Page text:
A good “Why MD/PhD?” essay will explain your motivations and desires, similar to the personal statement. However, you’ll want to use this space to emphasize why both the clinic and the lab are appealing to you. Ultimately, there are many ways to become a physician scientist — other examples might include attending a research-intensive MD program or building in a year or two for research. So why are you choosing to pursue the dual degree? How do you plan to spend your time as a future physician scientist and/or incorporate both elements into your practice? How did you learn about the field, and why do you think it would be a good fit for you?

 

10. What about the “Explain your research” essay?

The research essay can be daunting not only in length (10,000 characters!), but also because your intended audience includes those with advanced degrees like PhDs, some of whom may even be experts in your given field. We have found that for this essay, providing details of exactly how a technique works is often not very important. Instead, spend your time explaining why you chose that method, what you were able to observe, and what questions were answered or still remained.

For example, your readers do not need a step by step description of how to do affinity chromatography. Instead, try to explain why this technique was necessary and what the results meant for your overall research goals. As a test, after you write a paragraph or two, highlight the “technical” sentences where you are simply explaining how a method works. These explanations may be helpful every now and then for instances when the technology is extremely complicated or when the way a procedure works is important for your result, but generally, you will want to have just a few sentences highlighted. Most of your time should be spent on analysis and significance… Any scientist should be able to follow your train of thought and understand your ability to ask and answer questions as a researcher!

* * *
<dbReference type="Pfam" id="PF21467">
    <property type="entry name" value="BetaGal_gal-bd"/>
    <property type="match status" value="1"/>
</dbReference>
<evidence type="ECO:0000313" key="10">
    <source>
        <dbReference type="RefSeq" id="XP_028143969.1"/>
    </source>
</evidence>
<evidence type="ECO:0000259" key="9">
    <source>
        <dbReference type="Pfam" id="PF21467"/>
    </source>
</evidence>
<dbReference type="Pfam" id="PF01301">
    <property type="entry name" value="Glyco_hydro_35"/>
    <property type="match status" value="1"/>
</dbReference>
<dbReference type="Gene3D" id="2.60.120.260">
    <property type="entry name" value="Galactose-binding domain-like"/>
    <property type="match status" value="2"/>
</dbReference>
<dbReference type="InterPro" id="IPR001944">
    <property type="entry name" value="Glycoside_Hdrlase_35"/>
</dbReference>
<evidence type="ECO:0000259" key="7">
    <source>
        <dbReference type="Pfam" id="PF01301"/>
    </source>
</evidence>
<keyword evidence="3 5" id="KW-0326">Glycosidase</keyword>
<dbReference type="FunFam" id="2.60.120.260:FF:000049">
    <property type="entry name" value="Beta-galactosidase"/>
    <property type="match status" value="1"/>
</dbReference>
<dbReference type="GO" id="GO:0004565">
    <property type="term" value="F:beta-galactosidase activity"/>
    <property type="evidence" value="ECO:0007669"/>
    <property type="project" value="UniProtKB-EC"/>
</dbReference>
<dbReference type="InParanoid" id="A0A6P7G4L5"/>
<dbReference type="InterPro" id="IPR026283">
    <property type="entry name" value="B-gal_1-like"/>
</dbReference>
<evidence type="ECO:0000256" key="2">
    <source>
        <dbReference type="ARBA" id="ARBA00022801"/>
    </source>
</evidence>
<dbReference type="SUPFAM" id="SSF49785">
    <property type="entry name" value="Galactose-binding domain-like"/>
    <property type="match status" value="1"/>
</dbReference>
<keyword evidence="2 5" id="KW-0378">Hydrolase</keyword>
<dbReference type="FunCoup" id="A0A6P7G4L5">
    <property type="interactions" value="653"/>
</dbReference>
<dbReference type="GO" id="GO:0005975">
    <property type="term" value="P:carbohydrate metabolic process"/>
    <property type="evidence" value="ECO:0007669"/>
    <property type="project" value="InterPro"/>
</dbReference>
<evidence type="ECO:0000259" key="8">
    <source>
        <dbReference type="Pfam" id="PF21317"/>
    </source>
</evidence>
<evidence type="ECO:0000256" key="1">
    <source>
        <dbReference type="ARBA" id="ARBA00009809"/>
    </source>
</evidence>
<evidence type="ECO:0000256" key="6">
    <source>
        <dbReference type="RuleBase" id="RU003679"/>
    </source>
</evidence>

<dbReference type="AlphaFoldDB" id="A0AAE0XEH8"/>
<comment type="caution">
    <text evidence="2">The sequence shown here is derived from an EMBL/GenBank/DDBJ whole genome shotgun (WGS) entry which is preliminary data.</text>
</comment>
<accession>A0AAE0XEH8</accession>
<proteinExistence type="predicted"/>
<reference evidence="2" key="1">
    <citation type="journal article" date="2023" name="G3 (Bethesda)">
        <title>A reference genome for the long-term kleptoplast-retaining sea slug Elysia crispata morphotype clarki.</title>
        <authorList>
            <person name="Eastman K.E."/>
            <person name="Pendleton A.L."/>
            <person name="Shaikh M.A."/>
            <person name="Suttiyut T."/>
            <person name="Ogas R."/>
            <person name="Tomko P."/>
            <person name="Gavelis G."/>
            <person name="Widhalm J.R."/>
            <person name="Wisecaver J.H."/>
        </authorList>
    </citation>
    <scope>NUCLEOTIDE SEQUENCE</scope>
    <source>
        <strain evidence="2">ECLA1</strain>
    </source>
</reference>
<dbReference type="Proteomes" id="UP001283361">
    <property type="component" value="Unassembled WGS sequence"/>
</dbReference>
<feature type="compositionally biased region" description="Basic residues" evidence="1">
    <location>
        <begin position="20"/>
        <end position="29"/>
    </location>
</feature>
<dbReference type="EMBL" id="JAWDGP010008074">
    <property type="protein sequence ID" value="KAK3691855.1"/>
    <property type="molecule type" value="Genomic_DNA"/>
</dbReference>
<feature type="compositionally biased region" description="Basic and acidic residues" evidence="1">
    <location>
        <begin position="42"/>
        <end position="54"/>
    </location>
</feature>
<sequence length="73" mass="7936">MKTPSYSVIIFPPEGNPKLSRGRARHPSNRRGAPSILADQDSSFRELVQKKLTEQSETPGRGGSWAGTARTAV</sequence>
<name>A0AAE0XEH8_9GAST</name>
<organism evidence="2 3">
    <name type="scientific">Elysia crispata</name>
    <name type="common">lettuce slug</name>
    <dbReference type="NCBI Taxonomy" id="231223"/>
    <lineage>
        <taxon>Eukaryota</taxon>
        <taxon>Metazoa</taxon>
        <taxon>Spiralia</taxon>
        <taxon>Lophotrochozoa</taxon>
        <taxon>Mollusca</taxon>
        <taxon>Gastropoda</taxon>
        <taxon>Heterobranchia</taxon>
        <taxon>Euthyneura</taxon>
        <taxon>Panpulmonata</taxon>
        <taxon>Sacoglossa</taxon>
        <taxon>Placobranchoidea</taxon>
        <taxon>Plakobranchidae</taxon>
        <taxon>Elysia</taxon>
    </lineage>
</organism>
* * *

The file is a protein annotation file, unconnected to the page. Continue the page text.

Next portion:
11. How do letters of recommendation work?

This will vary depending on how your undergraduate institution works. Many schools will now do some version of a composite letter or a letter packet. Other schools, however, do not have a centralized system, so you will submit individual letters from each recommender. We will cover this more in a future post in our Application Corner!  

 

12. How do I send my scores in to AMCAS?

Fortunately, this part is easy – as long as you use the same AAMC ID you have always used, your score(s) will automatically upload into your application! If you’re extra paranoid like me, you can double check that any scores are listed under the “Standardized Tests” section. 

 

13. What information can I edit after I submit AMCAS?